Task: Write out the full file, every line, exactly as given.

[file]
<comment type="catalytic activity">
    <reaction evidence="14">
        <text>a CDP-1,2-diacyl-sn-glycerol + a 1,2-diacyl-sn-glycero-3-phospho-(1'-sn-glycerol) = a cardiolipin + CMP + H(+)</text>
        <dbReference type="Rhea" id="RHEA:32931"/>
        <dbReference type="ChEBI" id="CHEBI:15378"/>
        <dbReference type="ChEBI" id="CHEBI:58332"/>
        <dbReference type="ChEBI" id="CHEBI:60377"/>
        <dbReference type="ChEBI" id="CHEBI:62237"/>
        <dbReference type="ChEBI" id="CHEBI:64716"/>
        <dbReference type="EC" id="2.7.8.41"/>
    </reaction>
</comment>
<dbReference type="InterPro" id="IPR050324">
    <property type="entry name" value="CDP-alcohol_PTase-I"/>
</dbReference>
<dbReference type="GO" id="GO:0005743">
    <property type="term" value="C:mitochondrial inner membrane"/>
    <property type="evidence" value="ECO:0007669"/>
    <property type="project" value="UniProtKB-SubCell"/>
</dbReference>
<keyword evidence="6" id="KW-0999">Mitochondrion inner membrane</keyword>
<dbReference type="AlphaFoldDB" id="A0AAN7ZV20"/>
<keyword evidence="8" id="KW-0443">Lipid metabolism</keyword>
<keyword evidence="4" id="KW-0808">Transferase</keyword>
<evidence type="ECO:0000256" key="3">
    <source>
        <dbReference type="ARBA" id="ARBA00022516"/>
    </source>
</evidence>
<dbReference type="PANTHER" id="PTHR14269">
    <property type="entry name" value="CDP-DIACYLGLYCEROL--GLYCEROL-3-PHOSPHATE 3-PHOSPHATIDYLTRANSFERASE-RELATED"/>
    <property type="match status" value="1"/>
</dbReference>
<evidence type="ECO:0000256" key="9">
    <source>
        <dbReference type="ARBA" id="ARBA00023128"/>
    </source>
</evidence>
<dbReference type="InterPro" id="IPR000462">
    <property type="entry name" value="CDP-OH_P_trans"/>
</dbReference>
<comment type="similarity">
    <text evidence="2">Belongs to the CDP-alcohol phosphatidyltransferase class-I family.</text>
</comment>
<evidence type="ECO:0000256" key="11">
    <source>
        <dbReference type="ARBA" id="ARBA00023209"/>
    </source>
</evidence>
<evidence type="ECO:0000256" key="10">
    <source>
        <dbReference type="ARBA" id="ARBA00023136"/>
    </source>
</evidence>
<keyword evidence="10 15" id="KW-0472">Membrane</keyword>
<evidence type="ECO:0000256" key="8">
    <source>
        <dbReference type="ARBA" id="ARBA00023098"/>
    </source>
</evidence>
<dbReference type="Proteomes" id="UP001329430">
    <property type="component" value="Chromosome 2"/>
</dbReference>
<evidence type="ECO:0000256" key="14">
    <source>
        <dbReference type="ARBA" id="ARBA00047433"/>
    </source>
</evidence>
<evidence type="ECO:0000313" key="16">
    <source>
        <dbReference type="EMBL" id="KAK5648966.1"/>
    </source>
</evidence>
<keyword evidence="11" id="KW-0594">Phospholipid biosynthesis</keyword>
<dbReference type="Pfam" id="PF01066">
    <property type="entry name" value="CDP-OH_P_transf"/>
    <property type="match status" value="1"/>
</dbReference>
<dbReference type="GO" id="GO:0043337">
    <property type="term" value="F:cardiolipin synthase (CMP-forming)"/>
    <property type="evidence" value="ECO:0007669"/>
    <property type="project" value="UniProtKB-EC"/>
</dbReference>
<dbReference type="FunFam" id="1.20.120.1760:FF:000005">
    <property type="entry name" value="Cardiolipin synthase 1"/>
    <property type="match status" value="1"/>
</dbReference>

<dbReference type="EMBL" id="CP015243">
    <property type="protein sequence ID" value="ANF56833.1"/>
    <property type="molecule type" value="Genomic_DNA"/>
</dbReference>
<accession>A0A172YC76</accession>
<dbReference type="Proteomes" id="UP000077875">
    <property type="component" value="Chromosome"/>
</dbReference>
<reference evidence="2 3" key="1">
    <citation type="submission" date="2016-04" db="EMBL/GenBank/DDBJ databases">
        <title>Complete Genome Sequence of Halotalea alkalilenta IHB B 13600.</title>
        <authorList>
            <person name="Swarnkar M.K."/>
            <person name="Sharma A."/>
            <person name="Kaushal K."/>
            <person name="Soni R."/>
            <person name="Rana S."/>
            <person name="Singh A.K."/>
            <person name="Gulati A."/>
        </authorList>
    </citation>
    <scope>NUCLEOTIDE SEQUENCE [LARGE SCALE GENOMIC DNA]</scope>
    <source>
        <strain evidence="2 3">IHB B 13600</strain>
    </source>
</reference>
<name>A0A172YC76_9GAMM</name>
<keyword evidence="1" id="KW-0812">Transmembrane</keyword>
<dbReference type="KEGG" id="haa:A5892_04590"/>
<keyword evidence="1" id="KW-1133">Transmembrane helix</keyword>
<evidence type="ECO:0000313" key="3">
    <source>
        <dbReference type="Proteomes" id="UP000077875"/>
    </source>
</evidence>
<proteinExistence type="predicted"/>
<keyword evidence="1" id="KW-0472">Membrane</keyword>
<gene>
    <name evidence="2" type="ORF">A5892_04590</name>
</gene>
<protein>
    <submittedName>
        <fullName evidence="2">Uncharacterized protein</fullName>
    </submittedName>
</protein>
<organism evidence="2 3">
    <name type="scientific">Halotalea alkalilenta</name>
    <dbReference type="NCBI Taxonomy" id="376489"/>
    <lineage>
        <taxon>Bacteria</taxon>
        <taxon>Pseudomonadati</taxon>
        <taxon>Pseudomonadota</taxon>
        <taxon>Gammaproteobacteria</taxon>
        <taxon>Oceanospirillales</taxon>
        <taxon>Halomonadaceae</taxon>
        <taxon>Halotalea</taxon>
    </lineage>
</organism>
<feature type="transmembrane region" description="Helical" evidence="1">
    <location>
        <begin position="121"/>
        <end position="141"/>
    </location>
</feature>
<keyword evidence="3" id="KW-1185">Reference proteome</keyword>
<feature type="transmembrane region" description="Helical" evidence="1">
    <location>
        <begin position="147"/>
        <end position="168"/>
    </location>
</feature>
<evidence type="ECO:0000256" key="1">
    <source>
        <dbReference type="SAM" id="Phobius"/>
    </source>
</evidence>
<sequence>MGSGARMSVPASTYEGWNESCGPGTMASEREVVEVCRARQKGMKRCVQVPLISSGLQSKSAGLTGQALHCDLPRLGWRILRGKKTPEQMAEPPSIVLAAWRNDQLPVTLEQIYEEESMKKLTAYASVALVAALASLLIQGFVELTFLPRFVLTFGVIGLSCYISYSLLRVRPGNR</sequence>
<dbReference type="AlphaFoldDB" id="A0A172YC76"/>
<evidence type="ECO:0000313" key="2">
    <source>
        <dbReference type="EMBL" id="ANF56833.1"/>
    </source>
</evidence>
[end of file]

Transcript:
<comment type="catalytic activity">
    <reaction evidence="14">
        <text>a CDP-1,2-diacyl-sn-glycerol + a 1,2-diacyl-sn-glycero-3-phospho-(1'-sn-glycerol) = a cardiolipin + CMP + H(+)</text>
        <dbReference type="Rhea" id="RHEA:32931"/>
        <dbReference type="ChEBI" id="CHEBI:15378"/>
        <dbReference type="ChEBI" id="CHEBI:58332"/>
        <dbReference type="ChEBI" id="CHEBI:60377"/>
        <dbReference type="ChEBI" id="CHEBI:62237"/>
        <dbReference type="ChEBI" id="CHEBI:64716"/>
        <dbReference type="EC" id="2.7.8.41"/>
    </reaction>
</comment>
<dbReference type="InterPro" id="IPR050324">
    <property type="entry name" value="CDP-alcohol_PTase-I"/>
</dbReference>
<dbReference type="GO" id="GO:0005743">
    <property type="term" value="C:mitochondrial inner membrane"/>
    <property type="evidence" value="ECO:0007669"/>
    <property type="project" value="UniProtKB-SubCell"/>
</dbReference>
<keyword evidence="6" id="KW-0999">Mitochondrion inner membrane</keyword>
<dbReference type="AlphaFoldDB" id="A0AAN7ZV20"/>
<keyword evidence="8" id="KW-0443">Lipid metabolism</keyword>
<keyword evidence="4" id="KW-0808">Transferase</keyword>
<evidence type="ECO:0000256" key="3">
    <source>
        <dbReference type="ARBA" id="ARBA00022516"/>
    </source>
</evidence>
<dbReference type="PANTHER" id="PTHR14269">
    <property type="entry name" value="CDP-DIACYLGLYCEROL--GLYCEROL-3-PHOSPHATE 3-PHOSPHATIDYLTRANSFERASE-RELATED"/>
    <property type="match status" value="1"/>
</dbReference>
<evidence type="ECO:0000256" key="9">
    <source>
        <dbReference type="ARBA" id="ARBA00023128"/>
    </source>
</evidence>
<dbReference type="InterPro" id="IPR000462">
    <property type="entry name" value="CDP-OH_P_trans"/>
</dbReference>
<comment type="similarity">
    <text evidence="2">Belongs to the CDP-alcohol phosphatidyltransferase class-I family.</text>
</comment>
<evidence type="ECO:0000256" key="11">
    <source>
        <dbReference type="ARBA" id="ARBA00023209"/>
    </source>
</evidence>
<evidence type="ECO:0000256" key="10">
    <source>
        <dbReference type="ARBA" id="ARBA00023136"/>
    </source>
</evidence>
<keyword evidence="10 15" id="KW-0472">Membrane</keyword>
<evidence type="ECO:0000256" key="8">
    <source>
        <dbReference type="ARBA" id="ARBA00023098"/>
    </source>
</evidence>
<dbReference type="Proteomes" id="UP001329430">
    <property type="component" value="Chromosome 2"/>
</dbReference>
<evidence type="ECO:0000256" key="14">
    <source>
        <dbReference type="ARBA" id="ARBA00047433"/>
    </source>
</evidence>
<evidence type="ECO:0000313" key="16">
    <source>
        <dbReference type="EMBL" id="KAK5648966.1"/>
    </source>
</evidence>
<keyword evidence="11" id="KW-0594">Phospholipid biosynthesis</keyword>
<dbReference type="Pfam" id="PF01066">
    <property type="entry name" value="CDP-OH_P_transf"/>
    <property type="match status" value="1"/>
</dbReference>
<dbReference type="GO" id="GO:0043337">
    <property type="term" value="F:cardiolipin synthase (CMP-forming)"/>
    <property type="evidence" value="ECO:0007669"/>
    <property type="project" value="UniProtKB-EC"/>
</dbReference>
<dbReference type="FunFam" id="1.20.120.1760:FF:000005">
    <property type="entry name" value="Cardiolipin synthase 1"/>
    <property type="match status" value="1"/>
</dbReference>

<dbReference type="EMBL" id="CP015243">
    <property type="protein sequence ID" value="ANF56833.1"/>
    <property type="molecule type" value="Genomic_DNA"/>
</dbReference>
<accession>A0A172YC76</accession>
<dbReference type="Proteomes" id="UP000077875">
    <property type="component" value="Chromosome"/>
</dbReference>
<reference evidence="2 3" key="1">
    <citation type="submission" date="2016-04" db="EMBL/GenBank/DDBJ databases">
        <title>Complete Genome Sequence of Halotalea alkalilenta IHB B 13600.</title>
        <authorList>
            <person name="Swarnkar M.K."/>
            <person name="Sharma A."/>
            <person name="Kaushal K."/>
            <person name="Soni R."/>
            <person name="Rana S."/>
            <person name="Singh A.K."/>
            <person name="Gulati A."/>
        </authorList>
    </citation>
    <scope>NUCLEOTIDE SEQUENCE [LARGE SCALE GENOMIC DNA]</scope>
    <source>
        <strain evidence="2 3">IHB B 13600</strain>
    </source>
</reference>
<name>A0A172YC76_9GAMM</name>
<keyword evidence="1" id="KW-0812">Transmembrane</keyword>
<dbReference type="KEGG" id="haa:A5892_04590"/>
<keyword evidence="1" id="KW-1133">Transmembrane helix</keyword>
<evidence type="ECO:0000313" key="3">
    <source>
        <dbReference type="Proteomes" id="UP000077875"/>
    </source>
</evidence>
<proteinExistence type="predicted"/>
<keyword evidence="1" id="KW-0472">Membrane</keyword>
<gene>
    <name evidence="2" type="ORF">A5892_04590</name>
</gene>
<protein>
    <submittedName>
        <fullName evidence="2">Uncharacterized protein</fullName>
    </submittedName>
</protein>
<organism evidence="2 3">
    <name type="scientific">Halotalea alkalilenta</name>
    <dbReference type="NCBI Taxonomy" id="376489"/>
    <lineage>
        <taxon>Bacteria</taxon>
        <taxon>Pseudomonadati</taxon>
        <taxon>Pseudomonadota</taxon>
        <taxon>Gammaproteobacteria</taxon>
        <taxon>Oceanospirillales</taxon>
        <taxon>Halomonadaceae</taxon>
        <taxon>Halotalea</taxon>
    </lineage>
</organism>
<feature type="transmembrane region" description="Helical" evidence="1">
    <location>
        <begin position="121"/>
        <end position="141"/>
    </location>
</feature>
<keyword evidence="3" id="KW-1185">Reference proteome</keyword>
<feature type="transmembrane region" description="Helical" evidence="1">
    <location>
        <begin position="147"/>
        <end position="168"/>
    </location>
</feature>
<evidence type="ECO:0000256" key="1">
    <source>
        <dbReference type="SAM" id="Phobius"/>
    </source>
</evidence>
<sequence>MGSGARMSVPASTYEGWNESCGPGTMASEREVVEVCRARQKGMKRCVQVPLISSGLQSKSAGLTGQALHCDLPRLGWRILRGKKTPEQMAEPPSIVLAAWRNDQLPVTLEQIYEEESMKKLTAYASVALVAALASLLIQGFVELTFLPRFVLTFGVIGLSCYISYSLLRVRPGNR</sequence>
<dbReference type="AlphaFoldDB" id="A0A172YC76"/>
<evidence type="ECO:0000313" key="2">
    <source>
        <dbReference type="EMBL" id="ANF56833.1"/>
    </source>
</evidence>